During the National Mayday Readiness Initiative (NMRI), a diverse group of more than 20 national organizations have been meeting to develop and address the primary issues arising from the interaction of private Mayday «telematics service providers» (such as OnStar, ATX Technologies, and AAA Response) and the nation’s public emergency response agencies. The NMRI is co-sponsored by the United States Department of Transportation (DOT) and the ComCARE Alliance, and is supported by DOT funds and a grant from General Motors/OnStar. NMRI participants, who represent a broad spectrum of public and private groups as well as local, state, and federal government agencies, recommend the creation of a non-proprietary Emergency Provider Access Directory (EPAD) for use by qualified public and private emergency responders and agencies.
The need for EPAD is clear. There is currently no accurate, comprehensive printed or electronic directory of telephone numbers, Internet addresses, street addresses and other relevant contact information for emergency federal, state and local agencies in the U.S. This is a national problem that impairs the ability of these agencies to respond to individual or mass emergencies.
Certainly directories exist, often electronic ones, but their content and access to certain governments and emergency functions, or across jurisdictional boundaries is limited. These limited directories may lack such basic information as a contact telephone number or Internet address, and almost never contain specific electronic contact protocols (who gets what information automatically and when) beyond the walls of a particular agency. As a result, agencies and private entities that have an immediate need to contact one, several or all emergency agencies in an area too often cannot do so.
For instance, when a tornado, hurricane, terrorist threat, or event involving a weapon of mass destruction emerges, there is no way for the President, the Department of Defense, FEMA, state Governor, or other public safety official to quickly alert all appropriate emergency responders and agencies to the emergency. Similarly, a 9-1-1 center in a particular state may not have a simple way to contact another 9-1-1 center on the other side of the state. National private call centers serving the exploding telematics market and wireless telephone operators need an accurate, comprehensive, and electronic database that contains reliable emergency contact information.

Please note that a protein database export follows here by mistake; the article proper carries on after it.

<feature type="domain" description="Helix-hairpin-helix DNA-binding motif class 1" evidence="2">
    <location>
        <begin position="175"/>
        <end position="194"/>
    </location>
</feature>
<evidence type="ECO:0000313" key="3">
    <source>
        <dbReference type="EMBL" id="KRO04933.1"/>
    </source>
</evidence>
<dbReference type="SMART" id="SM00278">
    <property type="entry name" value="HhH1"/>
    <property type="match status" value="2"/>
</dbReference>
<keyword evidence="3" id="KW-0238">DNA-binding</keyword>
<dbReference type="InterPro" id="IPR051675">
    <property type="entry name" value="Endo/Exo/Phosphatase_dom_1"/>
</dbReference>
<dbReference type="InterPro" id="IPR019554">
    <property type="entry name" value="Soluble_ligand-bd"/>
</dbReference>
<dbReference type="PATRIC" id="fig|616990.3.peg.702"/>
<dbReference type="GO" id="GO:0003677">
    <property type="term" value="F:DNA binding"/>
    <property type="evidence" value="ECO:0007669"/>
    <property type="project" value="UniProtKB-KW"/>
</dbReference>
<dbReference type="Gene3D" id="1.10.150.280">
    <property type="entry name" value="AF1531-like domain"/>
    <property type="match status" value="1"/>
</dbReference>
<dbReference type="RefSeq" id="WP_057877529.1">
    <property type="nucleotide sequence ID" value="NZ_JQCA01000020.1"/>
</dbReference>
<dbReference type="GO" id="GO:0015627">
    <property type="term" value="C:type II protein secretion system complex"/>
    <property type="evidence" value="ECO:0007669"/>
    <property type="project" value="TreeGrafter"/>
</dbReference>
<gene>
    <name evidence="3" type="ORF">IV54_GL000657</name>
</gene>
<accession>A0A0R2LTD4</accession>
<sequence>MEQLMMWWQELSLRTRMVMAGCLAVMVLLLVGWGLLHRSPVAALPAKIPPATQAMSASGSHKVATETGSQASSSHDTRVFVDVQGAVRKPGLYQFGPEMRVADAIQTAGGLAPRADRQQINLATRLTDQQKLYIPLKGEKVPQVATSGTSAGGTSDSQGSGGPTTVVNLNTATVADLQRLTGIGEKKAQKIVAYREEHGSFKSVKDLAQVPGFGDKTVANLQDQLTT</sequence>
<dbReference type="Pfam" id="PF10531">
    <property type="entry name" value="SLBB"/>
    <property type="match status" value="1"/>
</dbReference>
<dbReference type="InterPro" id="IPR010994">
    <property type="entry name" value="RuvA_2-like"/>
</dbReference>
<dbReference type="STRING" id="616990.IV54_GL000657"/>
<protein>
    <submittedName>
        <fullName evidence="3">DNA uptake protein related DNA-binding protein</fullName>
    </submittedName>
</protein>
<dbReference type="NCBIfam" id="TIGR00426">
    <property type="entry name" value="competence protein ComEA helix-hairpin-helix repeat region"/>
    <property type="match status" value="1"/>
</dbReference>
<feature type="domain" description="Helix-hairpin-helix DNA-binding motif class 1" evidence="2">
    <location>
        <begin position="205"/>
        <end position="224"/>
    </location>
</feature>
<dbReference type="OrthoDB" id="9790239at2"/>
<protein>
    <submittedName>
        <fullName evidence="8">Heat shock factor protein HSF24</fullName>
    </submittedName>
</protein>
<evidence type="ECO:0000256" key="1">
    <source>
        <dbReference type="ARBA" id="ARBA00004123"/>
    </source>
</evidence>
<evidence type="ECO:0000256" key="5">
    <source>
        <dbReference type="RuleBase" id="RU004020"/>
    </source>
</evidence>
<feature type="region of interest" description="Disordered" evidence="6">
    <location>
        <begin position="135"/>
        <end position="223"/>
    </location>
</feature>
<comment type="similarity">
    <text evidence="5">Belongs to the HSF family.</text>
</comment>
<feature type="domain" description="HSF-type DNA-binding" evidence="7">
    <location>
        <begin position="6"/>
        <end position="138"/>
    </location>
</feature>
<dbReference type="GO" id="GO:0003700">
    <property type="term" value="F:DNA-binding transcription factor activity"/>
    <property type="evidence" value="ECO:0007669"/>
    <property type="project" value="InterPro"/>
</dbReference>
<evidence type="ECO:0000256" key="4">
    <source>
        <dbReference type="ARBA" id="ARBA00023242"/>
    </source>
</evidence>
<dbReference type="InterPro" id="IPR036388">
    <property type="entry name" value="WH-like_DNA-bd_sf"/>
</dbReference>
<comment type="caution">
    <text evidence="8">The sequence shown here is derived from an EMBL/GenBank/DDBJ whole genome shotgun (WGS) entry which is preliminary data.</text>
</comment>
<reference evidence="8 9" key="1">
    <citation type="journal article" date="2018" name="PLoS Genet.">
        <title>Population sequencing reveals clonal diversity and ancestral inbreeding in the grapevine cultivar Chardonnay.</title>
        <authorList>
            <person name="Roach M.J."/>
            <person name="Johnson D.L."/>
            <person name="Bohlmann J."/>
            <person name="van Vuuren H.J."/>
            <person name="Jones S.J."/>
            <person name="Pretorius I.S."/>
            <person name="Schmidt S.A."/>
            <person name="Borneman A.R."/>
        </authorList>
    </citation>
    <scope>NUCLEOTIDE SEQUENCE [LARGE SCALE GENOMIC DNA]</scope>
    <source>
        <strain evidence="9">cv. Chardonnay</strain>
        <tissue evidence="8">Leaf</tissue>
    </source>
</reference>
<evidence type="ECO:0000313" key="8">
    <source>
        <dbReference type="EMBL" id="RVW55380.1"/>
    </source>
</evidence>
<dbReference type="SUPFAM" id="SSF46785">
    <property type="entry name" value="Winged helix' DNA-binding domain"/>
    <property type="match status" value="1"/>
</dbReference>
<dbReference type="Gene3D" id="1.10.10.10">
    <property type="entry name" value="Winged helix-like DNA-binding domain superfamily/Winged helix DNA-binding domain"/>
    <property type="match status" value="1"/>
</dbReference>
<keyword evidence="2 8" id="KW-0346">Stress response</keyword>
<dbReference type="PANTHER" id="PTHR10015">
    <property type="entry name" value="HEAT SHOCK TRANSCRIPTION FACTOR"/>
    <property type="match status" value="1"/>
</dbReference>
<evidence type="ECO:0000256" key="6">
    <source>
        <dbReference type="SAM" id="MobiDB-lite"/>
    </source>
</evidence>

Quick response to crisis situations affecting both individuals and communities can be accelerated through the provision of a readily available, easily understood and useable emergency provider access directory (EPAD). To carry out the detailed NMRI recommendations, ComCARE is leading an effort to create a non-proprietary EPAD system of linked electronic emergency contact directories, containing full contact information, that will be made available to all qualified public and private emergency response providers in the nation. Specifically, the EPAD will:
Contain up-to-date telephone and fax numbers, addresses, email, URLs, jurisdictional boundary information, and an information «sheet» for all emergency response and related agencies such as hospitals, law enforcement and transportation agencies, emergency management agencies, telephone carriers, Mayday providers, and the like;
Specify the type of information that is to be automatically provided to qualified parties on a «need to know» basis as authorized by appropriate state or local officials;
List appropriate emergency contact information for private entities which are able to notify the public at large. Currently, most major public warnings are delivered in the form of television or radio broadcasts. For instance, new communications technologies will deliver effective localized emergency information. Wireless carriers’ and pagers’, short message services (SMS), instant message services, automotive telematics services, and Internet services could all be utilized in the future to alert subscribers within a localized area or on a national scale in real time;
Establish a process to collect, update, and connect by modern telecommunications technology all existing emergency contact data;
Maintain all information on secure network servers. The security will be consistent with the best commercial and government practices and take all necessary steps to erect firewalls and protect the database from hackers;
Provide a wide variety of modern telecommunications and commuting applications which will be offered on a competitive basis by public and private entities; and
Be supported by user fees and grants.
The EPAD will make possible a wide variety of modern telecommunications and computing applications. Those will be offered on a full competitive basis by public and private entities – not by EPAD. NMRI concluded that competition in such applications should be strongly encouraged, as distinct from the «address list» itself which would be best developed in a cooperative, non-proprietary basis.
ComCARE has formed three committees to implement the EPAD: Technical, Operations, and Communications & Outreach. To become involved with these committees, or to learn more about the Emergency Provider Access Directory (EPAD), please contact Todd Miyahira (email@example.com) at (202) 429-0574.
The ComCARE Alliance
The ComCARE Alliance and its members are working together to educate the public, business and government about telematics systems and other safety issues. A non-profit coalition, ComCARE consists of over ninety organizations representing physicians and nurses, the wireless industry, auto safety groups, telematics service providers, and public safety groups working together to enhance the nation’s emergency response systems. For more information, email us at firstname.lastname@example.org, or contact Todd Miyahira at email@example.com or (202) 429-0574.